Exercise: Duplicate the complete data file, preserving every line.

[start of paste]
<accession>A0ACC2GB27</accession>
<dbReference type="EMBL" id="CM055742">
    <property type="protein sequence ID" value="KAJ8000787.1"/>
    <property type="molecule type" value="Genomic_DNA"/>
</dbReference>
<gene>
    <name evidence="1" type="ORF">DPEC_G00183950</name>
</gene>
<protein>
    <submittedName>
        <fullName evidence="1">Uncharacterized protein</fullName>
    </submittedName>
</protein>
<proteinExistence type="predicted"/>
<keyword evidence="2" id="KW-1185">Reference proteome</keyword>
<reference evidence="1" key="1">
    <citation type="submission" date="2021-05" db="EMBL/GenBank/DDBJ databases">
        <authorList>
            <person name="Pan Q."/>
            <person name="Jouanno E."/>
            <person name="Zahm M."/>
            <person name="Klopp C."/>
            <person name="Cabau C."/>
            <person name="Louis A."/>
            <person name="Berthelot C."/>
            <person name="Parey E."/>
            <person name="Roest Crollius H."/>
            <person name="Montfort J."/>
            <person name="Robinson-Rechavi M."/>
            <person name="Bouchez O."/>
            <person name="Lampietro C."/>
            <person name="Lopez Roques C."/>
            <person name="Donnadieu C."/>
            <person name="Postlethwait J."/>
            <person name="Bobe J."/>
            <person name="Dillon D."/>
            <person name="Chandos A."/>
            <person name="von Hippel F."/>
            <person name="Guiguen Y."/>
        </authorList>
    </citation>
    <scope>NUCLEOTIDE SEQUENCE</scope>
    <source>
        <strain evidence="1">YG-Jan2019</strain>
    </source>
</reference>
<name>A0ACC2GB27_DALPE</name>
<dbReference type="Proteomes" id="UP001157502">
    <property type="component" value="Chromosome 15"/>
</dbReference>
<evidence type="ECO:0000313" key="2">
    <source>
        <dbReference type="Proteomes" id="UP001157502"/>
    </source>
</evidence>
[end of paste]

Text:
<accession>A0ACC2GB27</accession>
<dbReference type="EMBL" id="CM055742">
    <property type="protein sequence ID" value="KAJ8000787.1"/>
    <property type="molecule type" value="Genomic_DNA"/>
</dbReference>
<gene>
    <name evidence="1" type="ORF">DPEC_G00183950</name>
</gene>
<protein>
    <submittedName>
        <fullName evidence="1">Uncharacterized protein</fullName>
    </submittedName>
</protein>
<proteinExistence type="predicted"/>
<keyword evidence="2" id="KW-1185">Reference proteome</keyword>
<reference evidence="1" key="1">
    <citation type="submission" date="2021-05" db="EMBL/GenBank/DDBJ databases">
        <authorList>
            <person name="Pan Q."/>
            <person name="Jouanno E."/>
            <person name="Zahm M."/>
            <person name="Klopp C."/>
            <person name="Cabau C."/>
            <person name="Louis A."/>
            <person name="Berthelot C."/>
            <person name="Parey E."/>
            <person name="Roest Crollius H."/>
            <person name="Montfort J."/>
            <person name="Robinson-Rechavi M."/>
            <person name="Bouchez O."/>
            <person name="Lampietro C."/>
            <person name="Lopez Roques C."/>
            <person name="Donnadieu C."/>
            <person name="Postlethwait J."/>
            <person name="Bobe J."/>
            <person name="Dillon D."/>
            <person name="Chandos A."/>
            <person name="von Hippel F."/>
            <person name="Guiguen Y."/>
        </authorList>
    </citation>
    <scope>NUCLEOTIDE SEQUENCE</scope>
    <source>
        <strain evidence="1">YG-Jan2019</strain>
    </source>
</reference>
<name>A0ACC2GB27_DALPE</name>
<dbReference type="Proteomes" id="UP001157502">
    <property type="component" value="Chromosome 15"/>
</dbReference>
<evidence type="ECO:0000313" key="2">
    <source>
        <dbReference type="Proteomes" id="UP001157502"/>
    </source>
</evidence>